Here’s a fact many parents may not know; in the United States, more children die in ATV accidents than in bicycle accidents. That’s partly because the dangers of riding on such vehicles isn’t fully appreciated by parents. In addition, the great majority of children do not have the kind of physical or cognitive maturity that is needed to operate an adult-sized ATV.

The study’s results were based on an analysis of fatalities in ATV accidents between 1985 and 2009. The number of fatalities involving children in these accidents increased significantly between 2001 and 2004, which some believe is linked to the popularity of heavier ATVs during this period of time.

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print this article Posted By Robert Katz In ATV Accidents , Children , Rollover accident | Permalink

Young Males in Large, New Vehicles More Likely to Survive Accidents

Being male, driving a large vehicle, or driving a new vehicle –these were some of the factors that are common to people who survive serious accidents. That data comes from a study that was conducted at the Indiana University School of Public Health.

The researchers reviewed more than 1,100 head-on accidents, and found that people between the ages of 15 and 24 were involved in more head-on accidents than drivers in other age groups. The researchers were able to identify those factors that were common to people who survived serious accidents. They found that while people in the 15 to 24 age category were involved in approximately 21% of all head-on accident, they had a fatality rate that was just 39%. That was the lowest fatality rate among all the other age groups that were involved in head-on accidents.

In addition, younger male drivers seemed to have the lowest risk of dying in a head-on accident. Women were much more likely to die in head-on accidents, although it isn't exactly clear why this is so. Besides gender, the size of vehicle also impacted a person's fatality risk. For years now, Atlanta car accident lawyers have been aware that driving larger vehicles like SUVs or pickup trucks is linked to a much higher chance of surviving a serious collision. These cars provide much greater protection against fatal injury, and have higher crashworthiness. The study also found that driving a new vehicle, seatbelt use, and airbag deployment increased a person's chances of surviving an accident.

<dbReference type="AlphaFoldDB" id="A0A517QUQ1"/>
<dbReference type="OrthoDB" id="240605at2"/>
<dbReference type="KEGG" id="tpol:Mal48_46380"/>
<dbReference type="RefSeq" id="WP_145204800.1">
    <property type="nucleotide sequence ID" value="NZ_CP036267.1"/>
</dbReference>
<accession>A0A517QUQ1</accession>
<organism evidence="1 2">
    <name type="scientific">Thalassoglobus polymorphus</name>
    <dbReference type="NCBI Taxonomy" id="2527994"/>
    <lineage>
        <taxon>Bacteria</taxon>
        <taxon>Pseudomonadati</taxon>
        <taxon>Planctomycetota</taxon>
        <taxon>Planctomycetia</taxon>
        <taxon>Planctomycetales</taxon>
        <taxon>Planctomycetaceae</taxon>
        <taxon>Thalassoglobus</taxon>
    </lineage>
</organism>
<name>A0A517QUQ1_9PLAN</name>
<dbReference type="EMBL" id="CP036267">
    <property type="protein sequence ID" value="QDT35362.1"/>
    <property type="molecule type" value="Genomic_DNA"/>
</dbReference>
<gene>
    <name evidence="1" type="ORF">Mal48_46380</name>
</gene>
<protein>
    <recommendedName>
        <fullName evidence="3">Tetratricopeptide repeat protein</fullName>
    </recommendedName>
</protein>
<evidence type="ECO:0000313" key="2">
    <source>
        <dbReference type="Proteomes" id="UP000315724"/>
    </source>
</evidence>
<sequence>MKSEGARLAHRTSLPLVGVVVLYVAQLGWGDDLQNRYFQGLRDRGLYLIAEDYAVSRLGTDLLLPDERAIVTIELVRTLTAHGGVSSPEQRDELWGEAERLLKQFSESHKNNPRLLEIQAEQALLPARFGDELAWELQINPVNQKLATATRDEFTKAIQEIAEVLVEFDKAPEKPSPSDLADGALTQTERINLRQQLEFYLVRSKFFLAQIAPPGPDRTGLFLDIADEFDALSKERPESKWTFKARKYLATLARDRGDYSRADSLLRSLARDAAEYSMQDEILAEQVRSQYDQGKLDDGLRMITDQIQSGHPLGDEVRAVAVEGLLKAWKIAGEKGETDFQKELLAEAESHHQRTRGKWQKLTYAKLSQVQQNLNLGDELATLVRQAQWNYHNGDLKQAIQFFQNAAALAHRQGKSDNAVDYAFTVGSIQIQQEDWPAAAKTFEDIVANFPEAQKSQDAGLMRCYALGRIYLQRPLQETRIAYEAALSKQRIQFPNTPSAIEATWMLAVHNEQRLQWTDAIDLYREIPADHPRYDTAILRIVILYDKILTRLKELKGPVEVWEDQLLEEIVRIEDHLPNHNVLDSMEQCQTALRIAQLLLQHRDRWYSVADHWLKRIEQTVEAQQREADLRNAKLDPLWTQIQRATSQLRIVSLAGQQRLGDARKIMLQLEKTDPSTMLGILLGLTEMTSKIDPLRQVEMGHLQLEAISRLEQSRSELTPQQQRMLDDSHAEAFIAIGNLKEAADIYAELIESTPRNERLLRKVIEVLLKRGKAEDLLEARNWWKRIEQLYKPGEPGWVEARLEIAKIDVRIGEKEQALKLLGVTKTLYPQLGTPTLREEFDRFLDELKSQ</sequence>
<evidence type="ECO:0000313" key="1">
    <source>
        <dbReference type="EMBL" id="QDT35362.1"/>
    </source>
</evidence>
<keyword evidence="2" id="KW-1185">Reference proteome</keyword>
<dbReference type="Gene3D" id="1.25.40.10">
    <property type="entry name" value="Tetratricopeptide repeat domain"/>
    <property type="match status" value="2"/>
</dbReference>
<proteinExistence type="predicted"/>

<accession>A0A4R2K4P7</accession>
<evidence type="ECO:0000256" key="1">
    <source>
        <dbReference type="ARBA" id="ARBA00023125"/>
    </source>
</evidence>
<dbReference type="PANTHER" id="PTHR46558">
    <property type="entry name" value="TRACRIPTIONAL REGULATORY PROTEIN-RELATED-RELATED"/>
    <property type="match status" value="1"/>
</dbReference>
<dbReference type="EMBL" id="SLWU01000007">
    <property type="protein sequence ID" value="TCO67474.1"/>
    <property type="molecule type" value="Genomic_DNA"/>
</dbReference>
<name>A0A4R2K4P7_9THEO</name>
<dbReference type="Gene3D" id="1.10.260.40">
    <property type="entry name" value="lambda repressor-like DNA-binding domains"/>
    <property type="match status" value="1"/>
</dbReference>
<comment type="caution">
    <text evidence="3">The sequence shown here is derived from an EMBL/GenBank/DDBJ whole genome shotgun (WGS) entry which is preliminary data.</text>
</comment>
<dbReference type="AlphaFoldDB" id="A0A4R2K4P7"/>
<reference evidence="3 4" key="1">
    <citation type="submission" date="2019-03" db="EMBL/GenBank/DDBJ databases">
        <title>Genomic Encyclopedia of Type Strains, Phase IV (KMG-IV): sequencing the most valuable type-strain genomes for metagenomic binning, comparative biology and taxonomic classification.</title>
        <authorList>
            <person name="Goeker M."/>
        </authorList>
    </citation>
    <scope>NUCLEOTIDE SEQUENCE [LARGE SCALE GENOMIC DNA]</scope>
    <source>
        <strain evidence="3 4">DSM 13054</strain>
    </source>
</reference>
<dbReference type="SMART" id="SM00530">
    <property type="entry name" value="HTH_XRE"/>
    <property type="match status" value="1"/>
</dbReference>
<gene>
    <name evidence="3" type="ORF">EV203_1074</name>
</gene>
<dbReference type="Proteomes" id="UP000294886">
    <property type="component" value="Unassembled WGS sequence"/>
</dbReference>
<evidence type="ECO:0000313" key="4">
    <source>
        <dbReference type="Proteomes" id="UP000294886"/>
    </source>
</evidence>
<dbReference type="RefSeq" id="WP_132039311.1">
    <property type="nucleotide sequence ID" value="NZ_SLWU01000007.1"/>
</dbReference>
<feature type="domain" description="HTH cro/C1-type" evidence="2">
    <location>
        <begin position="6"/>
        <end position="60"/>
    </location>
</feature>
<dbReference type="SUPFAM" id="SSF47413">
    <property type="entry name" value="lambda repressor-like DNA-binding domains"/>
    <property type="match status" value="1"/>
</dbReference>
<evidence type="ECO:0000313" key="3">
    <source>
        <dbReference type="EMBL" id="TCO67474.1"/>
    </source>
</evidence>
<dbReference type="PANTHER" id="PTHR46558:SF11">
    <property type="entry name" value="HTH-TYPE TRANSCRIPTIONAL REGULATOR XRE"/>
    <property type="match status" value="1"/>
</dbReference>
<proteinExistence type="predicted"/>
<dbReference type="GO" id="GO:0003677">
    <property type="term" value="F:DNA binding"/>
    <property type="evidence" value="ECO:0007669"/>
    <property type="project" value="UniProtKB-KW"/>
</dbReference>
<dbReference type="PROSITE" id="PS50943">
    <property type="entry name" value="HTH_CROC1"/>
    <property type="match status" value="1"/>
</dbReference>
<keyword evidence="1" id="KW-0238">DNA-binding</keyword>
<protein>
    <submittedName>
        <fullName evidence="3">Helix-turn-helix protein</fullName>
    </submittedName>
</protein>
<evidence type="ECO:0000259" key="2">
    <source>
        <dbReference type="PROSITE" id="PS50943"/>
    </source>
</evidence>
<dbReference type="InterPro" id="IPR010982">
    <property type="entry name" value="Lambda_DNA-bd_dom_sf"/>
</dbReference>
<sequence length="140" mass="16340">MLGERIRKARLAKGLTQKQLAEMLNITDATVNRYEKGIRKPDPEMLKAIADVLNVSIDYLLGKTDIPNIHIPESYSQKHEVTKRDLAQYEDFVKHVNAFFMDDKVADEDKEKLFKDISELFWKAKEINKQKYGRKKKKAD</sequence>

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White House Names December National Impaired Driving Prevention Month

 When most people think of the holiday season, they imagine cookies, presents, and parties. It is a time to spend with family and friends, celebrating love and togetherness. Unfortunately, the holiday season is also a time of increased danger on the roads. With inclement weather and more drivers on the roads, traffic accidents are common at this time of year. In addition, one of the major causes of accidents during the holidays is drugged and intoxicated drivers.

The White House is observing National Impaired Driving Prevention Month this December. While the perils of drunk driving are well known, drugged driving can be just as dangerous. Even prescription drugs can impair perception, reaction time, judgment, and motor skills. In an extensive survey done by the National Highway Traffic Safety in Administration in 2007, one in eight nighttime, weekend drivers tested positive for illicit drugs. In 2012, the National Survey on Drug Use and Health reported that 10.3 million adolescents and adults admitted to having driven under the influence of drugs within the past year. In 2009, one in three fatally injured drivers with known drug-test results tested positive for drugs.

Seventeen states, including Georgia, have adopted zero tolerance or “per se” statutes that make it a crime to operate a vehicle while having alcohol or a drug in the body. Law enforcement officials and researchers believe that this type of statute is the most effective in dealing with drugged drivers. Georgia’s law makes it illegal for a person to operate a motor vehicle “under the influence of any drug to the extent that it is less safe for the person to drive.”